Britain must keep in step to succeed, claims new report

A new report has demanded that people walk more in their daily lives.

Regular walking can improve the nation's health, according to the Move4Health group, whose director has said that spending an hour a day on your feet can burn calories and sustain a reasonable fitness level.

Felicity Porritt, speaking on BBC One's Breakfast, added that time is normally an excuse rather than a constraint to such exercise, and continued by saying that walking should be "about accumulated steps; it's not about sitting down at the beginning of the day and thinking I've got to do my hour of exercise."

Ms Porritt's organisation has already persuaded 13 MPs and several other estimable personalities to wear pedometers monitoring the distance a person walks each day.

The director continued: "It's just about walking as and when you can: when you're on the phone, pace up and down; if you're watching the television, get up and down and walk; dance to your favourite music; walk to the pub and back."

Ms Porritt has previously estimated that one in four people will be classed as obese by 2010, hence the urgent need for people to start thinking on foot.

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 This was taken from broadcast material.

 Campaigner outlines 10,000 steps to a healthier lifestyle
Thu, 01 Apr 04
DeHavilland Report - Broadcast Analysis
Encouraging people to walk more in their daily lives could help improve the nation's health, according to the director of the Move4Health group.

Felicity Porritt explained that clocking up an average of 10,000 steps per day - about an hour's walking - could burn off calories and help maintain a reasonable level of fitness.

The group has persuaded several high-profile figures, including 13 MPs, to wear pedometers that monitor how many steps a person walks each day as part of a drive to encourage people to try and adopt a more active lifestyle within the constraints of their day-to-day routines.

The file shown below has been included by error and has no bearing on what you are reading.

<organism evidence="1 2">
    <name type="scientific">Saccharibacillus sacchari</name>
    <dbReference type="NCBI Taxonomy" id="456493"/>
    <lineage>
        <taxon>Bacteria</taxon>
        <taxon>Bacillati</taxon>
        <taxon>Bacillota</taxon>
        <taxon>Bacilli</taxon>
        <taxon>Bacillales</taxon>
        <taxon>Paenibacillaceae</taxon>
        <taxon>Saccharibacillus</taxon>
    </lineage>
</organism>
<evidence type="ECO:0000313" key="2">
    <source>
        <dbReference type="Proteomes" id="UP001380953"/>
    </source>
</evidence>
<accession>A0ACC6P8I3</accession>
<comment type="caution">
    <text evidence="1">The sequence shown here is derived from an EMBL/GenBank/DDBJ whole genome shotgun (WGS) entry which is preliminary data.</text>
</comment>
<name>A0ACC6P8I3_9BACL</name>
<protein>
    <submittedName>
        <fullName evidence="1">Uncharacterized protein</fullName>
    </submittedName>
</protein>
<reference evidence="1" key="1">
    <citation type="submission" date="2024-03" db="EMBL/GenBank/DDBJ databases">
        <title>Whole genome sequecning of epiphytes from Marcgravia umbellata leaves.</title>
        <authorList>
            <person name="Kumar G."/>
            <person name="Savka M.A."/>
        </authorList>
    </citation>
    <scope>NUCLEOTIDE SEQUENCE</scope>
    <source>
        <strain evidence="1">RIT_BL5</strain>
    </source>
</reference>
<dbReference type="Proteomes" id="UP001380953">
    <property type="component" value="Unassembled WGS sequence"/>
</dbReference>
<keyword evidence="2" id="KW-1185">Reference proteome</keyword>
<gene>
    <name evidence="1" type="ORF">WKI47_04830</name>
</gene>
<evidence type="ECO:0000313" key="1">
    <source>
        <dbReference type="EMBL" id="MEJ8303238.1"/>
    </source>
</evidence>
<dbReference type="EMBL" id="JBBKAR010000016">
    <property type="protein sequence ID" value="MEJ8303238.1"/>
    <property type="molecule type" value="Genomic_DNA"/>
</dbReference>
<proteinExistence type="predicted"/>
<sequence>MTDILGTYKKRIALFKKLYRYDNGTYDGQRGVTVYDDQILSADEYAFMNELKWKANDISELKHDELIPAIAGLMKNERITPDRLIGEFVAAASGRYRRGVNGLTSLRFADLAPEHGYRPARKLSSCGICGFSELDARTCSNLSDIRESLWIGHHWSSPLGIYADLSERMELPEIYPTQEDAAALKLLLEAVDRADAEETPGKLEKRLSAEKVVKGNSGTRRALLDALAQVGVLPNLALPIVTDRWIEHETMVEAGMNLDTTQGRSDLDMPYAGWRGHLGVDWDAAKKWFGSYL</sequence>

Ms. Porritt told BBC One's 'Breakfast' that monitoring people with pedometers had shown that people could increase their activity levels quite easily.

'It's shown that time is just an excuse rather than a real barrier; but that said, it's important to recognise that individuals do have different barriers and we don't all have the ability to just go out walking as and when we want to: there are a lot of people who live in an area where you wouldn't dream of going out walking. So that on a serious side is where government potentially has a responsibility to make areas safe.'

She continued: 'This is all about accumulated steps; it's not about sitting down at the beginning of the day and thinking I've got to do my hour of exercise.'

'It's just about walking as and when you can: when you're on the phone, pace up and down; if you're watching the television, get up and down and walk; dance to your favourite music; walk to the pub and back.'

Speaking on the same programme, Culture Secretary Tessa Jowell, who has been wearing a pedometer as part of the Move4Health challenge, claimed that having to aim for 10,000 steps a day had encouraged her to change her behaviour such as using the stairs instead of lifts.

She continued: 'We have to take very seriously the fact that one in four women and one in five men are obese, and that we've seen increasing levels of obesity among children in this country. Obesity is a very complex fact, it has many causes, but one of the causes is that we're just taking less exercise.'

'And that's why a campaign like this is important: to show people what needs to be done, what can be done; and secondly, to demonstrate to people that it's relatively easy to actually get to a level of daily exercise that can have a material impact on your general health and well-being.'
Origins
Department for Culture, Media, and Sport > Secretary of State for Culture, Media and Sport
and Walking

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